KPC grads thank educators

  • By Kelly Sullivan
  • Saturday, May 9, 2015 10:38pm
  • News

Standing among flashing digital cameras and tables laden with refreshments, Kenai Peninsula College’s 166 graduates shook hands with friends and family following the 2015 commencement ceremony.

Many attributed their success at the Kenai River Campus to dedicated and passionate educators.

Gunner Romatz, who walked the Renee C. Henderson Auditorium stage to accept his associate degree in paramedical technology, said he was incredibly lucky to receive the hands-on instruction he got from his instructors.

“They were amazing,” Romatz said. “I felt important to them. It is a very tight knit community.”

Romatz said he realized he wanted to become a paramedic, after taking an emergency medical technician course in high school. He said he loves medicine and loves helping people and the subject fit well.

“I was very lucky,” Romatz said. “I was very blessed.”

Keeven Macik, who completed a paramedical technology degree, is launching his education at KPC to become a doctor. It was also his teachers, Paul Perry and Tiffany Perry, who made the difference for him in the classroom.

“They go the extra mile,” Macik said. “Those two are world class teachers.”

Michael McNulty, who graduated with an associate degree in general business, said he was consistently impressed with the teachers and staff that teach at the college.

Being in such a remote location, McNulty said he assumed he was going to receive instruction from a group of people with fewer ties to the Outside. He said he has taken courses from teachers who have “shaken hands with presidents,” and have experience on the Supreme Court.

Currently, McNulty is trying to get a job at the Central Peninsula Hospital, potentially as an accountant.

“I am so happy I don’t have to deal with that homework anymore,” McNulty said with a laugh.

Christine Posey said she experienced a few surprises in her education as well. Thursday evening she received her degree in childhood education, which she had accomplished mostly through online courses.

“When I was my daughter’s age that is what I wanted to do,” Posey said. “But life happens.”

Posey said she is hoping to translate her education into a substitute kindergarten teacher right away. One course, she said, will stick with her for some time.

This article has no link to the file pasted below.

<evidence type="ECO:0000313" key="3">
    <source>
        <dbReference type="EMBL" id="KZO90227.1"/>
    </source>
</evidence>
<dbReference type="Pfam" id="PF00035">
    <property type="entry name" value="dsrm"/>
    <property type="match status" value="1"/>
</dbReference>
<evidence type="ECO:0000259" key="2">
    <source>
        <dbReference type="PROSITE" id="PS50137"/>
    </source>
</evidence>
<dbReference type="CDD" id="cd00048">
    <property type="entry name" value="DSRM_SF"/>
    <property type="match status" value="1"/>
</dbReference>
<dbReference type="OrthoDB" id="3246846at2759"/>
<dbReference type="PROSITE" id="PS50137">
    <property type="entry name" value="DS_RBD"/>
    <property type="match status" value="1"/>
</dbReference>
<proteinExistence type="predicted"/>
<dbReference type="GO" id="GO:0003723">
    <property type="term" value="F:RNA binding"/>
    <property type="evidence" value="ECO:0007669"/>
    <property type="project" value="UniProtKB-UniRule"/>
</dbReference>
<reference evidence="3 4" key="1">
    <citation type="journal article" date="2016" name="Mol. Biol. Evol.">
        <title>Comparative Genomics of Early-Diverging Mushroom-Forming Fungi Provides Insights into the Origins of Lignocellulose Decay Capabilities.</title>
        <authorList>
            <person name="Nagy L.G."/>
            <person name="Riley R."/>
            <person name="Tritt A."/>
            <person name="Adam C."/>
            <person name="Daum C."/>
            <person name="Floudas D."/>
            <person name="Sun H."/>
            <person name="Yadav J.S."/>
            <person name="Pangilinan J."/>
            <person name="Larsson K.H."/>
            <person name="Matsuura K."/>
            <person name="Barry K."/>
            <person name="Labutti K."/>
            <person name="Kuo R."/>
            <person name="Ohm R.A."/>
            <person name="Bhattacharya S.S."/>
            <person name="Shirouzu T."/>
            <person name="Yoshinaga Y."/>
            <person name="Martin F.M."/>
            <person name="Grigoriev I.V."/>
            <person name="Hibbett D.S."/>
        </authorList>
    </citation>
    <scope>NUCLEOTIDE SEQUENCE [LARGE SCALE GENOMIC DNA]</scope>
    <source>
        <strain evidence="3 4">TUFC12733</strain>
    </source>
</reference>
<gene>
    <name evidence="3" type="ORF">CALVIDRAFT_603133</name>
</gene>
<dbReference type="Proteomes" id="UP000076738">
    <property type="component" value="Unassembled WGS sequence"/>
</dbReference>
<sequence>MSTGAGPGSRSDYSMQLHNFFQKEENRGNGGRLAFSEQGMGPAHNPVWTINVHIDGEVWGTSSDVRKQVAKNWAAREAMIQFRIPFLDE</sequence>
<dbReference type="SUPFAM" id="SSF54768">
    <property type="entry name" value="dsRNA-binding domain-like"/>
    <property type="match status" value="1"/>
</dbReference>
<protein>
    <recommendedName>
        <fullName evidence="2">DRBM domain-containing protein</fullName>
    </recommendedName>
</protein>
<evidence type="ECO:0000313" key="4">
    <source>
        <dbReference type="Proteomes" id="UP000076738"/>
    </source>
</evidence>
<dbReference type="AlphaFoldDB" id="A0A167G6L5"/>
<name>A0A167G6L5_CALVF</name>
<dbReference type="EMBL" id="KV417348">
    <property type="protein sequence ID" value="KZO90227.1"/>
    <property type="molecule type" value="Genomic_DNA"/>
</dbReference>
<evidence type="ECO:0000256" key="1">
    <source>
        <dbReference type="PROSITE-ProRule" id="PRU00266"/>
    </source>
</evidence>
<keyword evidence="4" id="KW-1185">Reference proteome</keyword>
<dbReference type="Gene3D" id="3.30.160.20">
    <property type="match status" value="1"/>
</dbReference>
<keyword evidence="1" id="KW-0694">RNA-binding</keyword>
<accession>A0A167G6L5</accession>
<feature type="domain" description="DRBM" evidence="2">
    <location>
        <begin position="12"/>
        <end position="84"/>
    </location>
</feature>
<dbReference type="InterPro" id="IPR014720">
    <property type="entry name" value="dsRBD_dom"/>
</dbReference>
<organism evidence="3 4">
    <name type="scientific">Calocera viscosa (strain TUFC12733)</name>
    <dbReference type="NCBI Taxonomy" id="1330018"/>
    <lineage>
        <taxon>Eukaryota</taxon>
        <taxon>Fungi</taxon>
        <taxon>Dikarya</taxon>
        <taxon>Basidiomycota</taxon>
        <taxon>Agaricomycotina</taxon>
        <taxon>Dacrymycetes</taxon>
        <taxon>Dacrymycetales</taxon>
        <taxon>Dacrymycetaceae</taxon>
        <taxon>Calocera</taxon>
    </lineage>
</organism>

“It was a love-hate class in linguistics,” Posey said. “I hated it while I was there, but now I use it all the time. It was just awesome.”

Posey said she frequently applies what she learned in that course. She said it helped her to better understand language and properly using it.

Jennifer Bush, who received an associate of arts, said taking a required course stirred up an unexpected interest in history. Assistant Professor of History Jane Haigh’s passion inspired her own interest in the subject to Bush, she said.

Bush is hoping to pursue a career in criminal justice. She said she went back to school after staying home with her children for a decade.

“I feel good,” Bush said. “I feel accomplished.”


Reach Kelly Sullivan at













More in News

"The Bouyman" participated in the 2021 Fourth of July "Whatever Floats Your Boat" Parade down Pioneer Avenue. (Photo by Sarah Knapp)
July 4 events held around the bay

Weekend in Anchor Point, Homer and Seldovia features parades, games and barbecues

Central Peninsula Hospital is photographed on Oct. 19, 2021, in Soldotna, Alaska. (Peninsula Clarion file)
College of Health building renovation aims to increase number of grads, address worker shortage

Health care expert says building is one of many steps needed to address shortage

KPBSD Summer Work Program Coordinator Olivia Orth welcomes guests to a program celebration in the Soldotna High School Library on Tuesday, June 28, 2022, in Soldotna, Alaska. (Ashlyn O’Hara/Peninsula Clarion)
Summer Work Program students celebrated

The program places current KPBSD students with disabilities in local businesses

The U.S. Coast Guard Cutter Reef Shark replaced the USCGC Liberty as the cutter for Sector Juneau earlier in June, stationed at Don D. Statter Harbor. (Michael S. Lockett / Juneau Empire)
Reef Shark replaces Coast Guard Cutter Liberty in Juneau

The new cutter has big boots to fill, but brings the enthusiasm to do it

Kim Kovol will be the acting commissioner for the new Alaska Department of Family and Community Services which debuts Friday. (Courtesy Photo)
New state department gets new commissioner

Kim Kovol, a longtime social services worker, will head the Department of Family and Community Services

Former Democratic state Rep. Beth Kerttula holds up a sign reading "Vot No Con Con," during a Saturday rally at the Dimond Courthouse Plaza in Juneau. Opposition to a constitutional convention, which could alter the Alaska State Constitution to allow for banning abortions was a frequent topic during the protest. (Ben Hohenstatt / Juneau Empire)
Constitutional convention ballot question in November becomes focus in Alaska’s abortion fight

Abortion rights supporters urge ‘no’ votes on question, while abortion opponents seek changes to constitution

Cassidy Hutchinson, former aide to Trump White House chief of staff Mark Meadows, arrives to testify as the House select committee investigating the Jan. 6 attack on the U.S. Capitol continues to reveal its findings of a year-long investigation, at the Capitol in Washington, Tuesday, June 28, 2022. (AP Photo/Jacquelyn Martin)
Aide: Trump dismissed Jan. 6 threats, wanted to join crowd

Cassidy Hutchinson, a little-known former White House aide, described an angry, defiant president that day

Gov. Mike Dunleavy signs Alaska’s fiscal year 2023 operating and capital budgets into law on Tuesday, June 28, 2022, in Anchorage, Alaska. (Photo courtesy Gov. Mike Dunleavy’s office)
Dunleavy signs budget

$3,200 in payments to Alaskans, money for local projects included

Most Read